Perhaps a rule that the military will not extend benefits and services to service person's dependents until 5-10 years in service is reached? Allowing an encouragement for career followers to achieve a family as stable family.
The military doesn't teach life skills and that should not be their business. While our people are fighting our wars for us, they are also not living in a dominant society, which is a factor in the known difficulties and hardships a veteran young adult encounters. Imagine having to catch-up with society after years of military life. Being still young and having to learn living skills, like applying to jobs, getting into a college, feeding and housing your young family in a very job competitive and low paying economy. Imagine, finding out you are ignorant of much of life's non-military facets? But there you are out in the thick of it. It must be very depressing for many. We should not be surprised that as of this writing the pentagon's figures for veteran suicides is averaging now 22 veterans per day and this is very disturbing. With twenty-five-year-old personnel, this misery will be greatly reduced as older young adults are more likely prepared for a complex and tough society in and out of military life.
Not being prepared to be a close witness to something horrific in war makes acceptance more difficult, this is more often a summary in the description of a post traumatic stress disorder sufferer. A military person who is experiencing the memory of an event which haunts him or her is not moving-on in life. The twenty-five-year-old has had several more crucial developmental years in which to contemplate his or her acceptance of the horrors we humans are capable of. His or her choice to risk being close to these horrors is far clearer. The situation they may place themselves in, more thought-out by proxy of the years of real life they have lived prior to their service. Age is not the always the predominant factor in PTSD, but young age is there consistently. The misery of PTSD occurrence would be greatly reduced with a mature military.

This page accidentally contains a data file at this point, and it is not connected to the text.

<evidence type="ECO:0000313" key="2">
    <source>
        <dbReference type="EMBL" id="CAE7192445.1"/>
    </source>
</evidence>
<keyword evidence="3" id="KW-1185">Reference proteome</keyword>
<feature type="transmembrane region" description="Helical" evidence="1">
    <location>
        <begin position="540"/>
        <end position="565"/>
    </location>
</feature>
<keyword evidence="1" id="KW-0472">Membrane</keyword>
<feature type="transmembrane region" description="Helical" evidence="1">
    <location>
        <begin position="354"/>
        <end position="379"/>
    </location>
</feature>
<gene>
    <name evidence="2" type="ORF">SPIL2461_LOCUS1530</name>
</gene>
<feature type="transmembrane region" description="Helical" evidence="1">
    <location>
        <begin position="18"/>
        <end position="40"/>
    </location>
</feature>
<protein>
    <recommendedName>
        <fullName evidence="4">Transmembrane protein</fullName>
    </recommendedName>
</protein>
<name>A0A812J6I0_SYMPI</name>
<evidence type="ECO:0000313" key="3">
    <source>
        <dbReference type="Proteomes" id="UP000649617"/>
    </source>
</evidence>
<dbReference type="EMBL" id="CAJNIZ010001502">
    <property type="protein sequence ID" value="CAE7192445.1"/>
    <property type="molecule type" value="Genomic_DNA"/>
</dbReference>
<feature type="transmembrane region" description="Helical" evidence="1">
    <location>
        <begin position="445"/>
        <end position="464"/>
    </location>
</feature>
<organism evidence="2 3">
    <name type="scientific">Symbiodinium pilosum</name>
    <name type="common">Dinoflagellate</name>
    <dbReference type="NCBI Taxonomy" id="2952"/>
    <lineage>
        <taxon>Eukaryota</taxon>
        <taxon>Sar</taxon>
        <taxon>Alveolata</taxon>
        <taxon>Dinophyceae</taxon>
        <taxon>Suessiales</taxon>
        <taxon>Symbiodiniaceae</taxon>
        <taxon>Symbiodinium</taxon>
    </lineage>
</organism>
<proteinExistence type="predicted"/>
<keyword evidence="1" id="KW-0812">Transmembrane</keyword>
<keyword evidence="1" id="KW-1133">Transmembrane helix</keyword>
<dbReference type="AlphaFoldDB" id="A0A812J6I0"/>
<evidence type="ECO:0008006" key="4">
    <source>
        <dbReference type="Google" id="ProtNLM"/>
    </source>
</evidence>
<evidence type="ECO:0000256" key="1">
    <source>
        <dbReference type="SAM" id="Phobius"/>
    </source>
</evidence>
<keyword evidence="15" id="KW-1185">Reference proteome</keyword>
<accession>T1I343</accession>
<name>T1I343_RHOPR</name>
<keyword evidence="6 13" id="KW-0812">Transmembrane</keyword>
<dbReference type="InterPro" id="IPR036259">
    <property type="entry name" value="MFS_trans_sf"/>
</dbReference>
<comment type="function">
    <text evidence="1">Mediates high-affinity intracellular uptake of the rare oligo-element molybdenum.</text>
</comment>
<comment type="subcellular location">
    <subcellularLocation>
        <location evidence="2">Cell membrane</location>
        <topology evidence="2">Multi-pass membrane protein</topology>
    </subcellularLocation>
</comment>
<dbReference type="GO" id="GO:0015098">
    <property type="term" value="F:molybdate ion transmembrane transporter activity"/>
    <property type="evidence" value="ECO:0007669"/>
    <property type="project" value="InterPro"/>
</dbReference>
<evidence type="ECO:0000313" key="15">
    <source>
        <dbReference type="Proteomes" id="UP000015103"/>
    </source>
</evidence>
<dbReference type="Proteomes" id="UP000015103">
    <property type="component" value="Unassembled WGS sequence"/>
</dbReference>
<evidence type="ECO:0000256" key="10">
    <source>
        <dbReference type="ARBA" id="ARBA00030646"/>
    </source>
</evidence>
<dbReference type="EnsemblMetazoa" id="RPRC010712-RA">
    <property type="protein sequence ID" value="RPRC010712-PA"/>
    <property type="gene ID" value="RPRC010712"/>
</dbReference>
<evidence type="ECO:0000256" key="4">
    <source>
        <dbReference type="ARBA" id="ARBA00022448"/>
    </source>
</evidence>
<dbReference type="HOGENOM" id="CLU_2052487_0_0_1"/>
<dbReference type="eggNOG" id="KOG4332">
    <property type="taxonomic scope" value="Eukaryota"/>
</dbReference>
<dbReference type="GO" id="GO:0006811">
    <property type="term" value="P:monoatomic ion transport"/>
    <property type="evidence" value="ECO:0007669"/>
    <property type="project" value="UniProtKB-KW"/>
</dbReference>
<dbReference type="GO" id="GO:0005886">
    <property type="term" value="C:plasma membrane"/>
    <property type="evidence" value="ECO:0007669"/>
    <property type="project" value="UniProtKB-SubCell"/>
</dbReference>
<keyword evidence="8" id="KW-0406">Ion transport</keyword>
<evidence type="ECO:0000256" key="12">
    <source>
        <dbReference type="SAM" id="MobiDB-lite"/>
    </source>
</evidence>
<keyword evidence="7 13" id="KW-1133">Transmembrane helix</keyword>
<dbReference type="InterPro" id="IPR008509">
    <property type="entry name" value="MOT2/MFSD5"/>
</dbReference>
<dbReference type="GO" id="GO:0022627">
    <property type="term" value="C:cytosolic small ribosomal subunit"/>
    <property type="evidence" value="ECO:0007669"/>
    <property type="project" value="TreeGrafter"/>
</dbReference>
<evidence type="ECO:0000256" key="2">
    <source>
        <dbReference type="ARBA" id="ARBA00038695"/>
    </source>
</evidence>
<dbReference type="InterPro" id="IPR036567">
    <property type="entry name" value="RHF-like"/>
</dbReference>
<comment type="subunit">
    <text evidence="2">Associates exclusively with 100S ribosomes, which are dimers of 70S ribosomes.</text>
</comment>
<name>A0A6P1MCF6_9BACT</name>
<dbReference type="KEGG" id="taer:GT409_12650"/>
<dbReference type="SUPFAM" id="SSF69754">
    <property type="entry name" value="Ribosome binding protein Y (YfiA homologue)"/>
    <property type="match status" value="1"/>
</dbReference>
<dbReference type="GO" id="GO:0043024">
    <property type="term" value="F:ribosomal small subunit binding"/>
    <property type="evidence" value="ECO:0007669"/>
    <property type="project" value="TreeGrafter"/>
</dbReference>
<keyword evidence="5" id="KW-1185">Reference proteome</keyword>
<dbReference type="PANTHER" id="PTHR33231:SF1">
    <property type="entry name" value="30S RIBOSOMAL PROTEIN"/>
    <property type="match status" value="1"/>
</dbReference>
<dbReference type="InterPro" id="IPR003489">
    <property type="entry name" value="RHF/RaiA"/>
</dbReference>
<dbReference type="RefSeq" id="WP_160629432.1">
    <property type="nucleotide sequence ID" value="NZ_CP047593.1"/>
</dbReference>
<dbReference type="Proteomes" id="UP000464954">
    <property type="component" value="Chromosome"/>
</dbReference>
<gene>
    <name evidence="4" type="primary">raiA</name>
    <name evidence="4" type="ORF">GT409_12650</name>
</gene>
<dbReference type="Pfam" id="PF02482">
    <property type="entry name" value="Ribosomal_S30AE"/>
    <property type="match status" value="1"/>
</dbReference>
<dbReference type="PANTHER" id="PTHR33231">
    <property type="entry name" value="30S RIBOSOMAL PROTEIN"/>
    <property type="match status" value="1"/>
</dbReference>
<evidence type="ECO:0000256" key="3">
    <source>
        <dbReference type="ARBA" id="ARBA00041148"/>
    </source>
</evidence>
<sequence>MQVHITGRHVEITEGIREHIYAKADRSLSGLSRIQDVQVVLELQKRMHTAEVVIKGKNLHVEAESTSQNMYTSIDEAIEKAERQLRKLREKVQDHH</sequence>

I see only benefits to our nations' defense from having a mature military at this time. If we had a shortage of able-bodied people in society, I could reason that we need that young blood to be military personnel. But that's not the case and likely never will be again as our population is so large.